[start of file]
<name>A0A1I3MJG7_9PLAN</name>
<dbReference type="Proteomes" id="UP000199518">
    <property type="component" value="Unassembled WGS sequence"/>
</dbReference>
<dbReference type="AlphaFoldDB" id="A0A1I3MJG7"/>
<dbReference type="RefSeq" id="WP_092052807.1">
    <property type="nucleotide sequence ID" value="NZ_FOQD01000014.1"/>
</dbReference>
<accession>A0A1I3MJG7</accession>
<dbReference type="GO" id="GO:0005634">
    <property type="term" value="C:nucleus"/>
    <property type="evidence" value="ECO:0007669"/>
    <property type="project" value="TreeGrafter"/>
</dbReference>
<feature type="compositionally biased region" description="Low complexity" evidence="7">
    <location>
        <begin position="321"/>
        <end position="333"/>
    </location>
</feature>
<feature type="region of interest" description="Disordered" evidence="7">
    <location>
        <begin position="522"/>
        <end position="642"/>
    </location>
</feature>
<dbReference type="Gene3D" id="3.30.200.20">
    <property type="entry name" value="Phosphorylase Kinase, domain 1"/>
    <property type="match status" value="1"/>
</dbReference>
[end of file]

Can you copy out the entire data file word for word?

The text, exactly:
<name>A0A1I3MJG7_9PLAN</name>
<dbReference type="Proteomes" id="UP000199518">
    <property type="component" value="Unassembled WGS sequence"/>
</dbReference>
<dbReference type="AlphaFoldDB" id="A0A1I3MJG7"/>
<dbReference type="RefSeq" id="WP_092052807.1">
    <property type="nucleotide sequence ID" value="NZ_FOQD01000014.1"/>
</dbReference>
<accession>A0A1I3MJG7</accession>
<dbReference type="GO" id="GO:0005634">
    <property type="term" value="C:nucleus"/>
    <property type="evidence" value="ECO:0007669"/>
    <property type="project" value="TreeGrafter"/>
</dbReference>
<feature type="compositionally biased region" description="Low complexity" evidence="7">
    <location>
        <begin position="321"/>
        <end position="333"/>
    </location>
</feature>
<feature type="region of interest" description="Disordered" evidence="7">
    <location>
        <begin position="522"/>
        <end position="642"/>
    </location>
</feature>
<dbReference type="Gene3D" id="3.30.200.20">
    <property type="entry name" value="Phosphorylase Kinase, domain 1"/>
    <property type="match status" value="1"/>
</dbReference>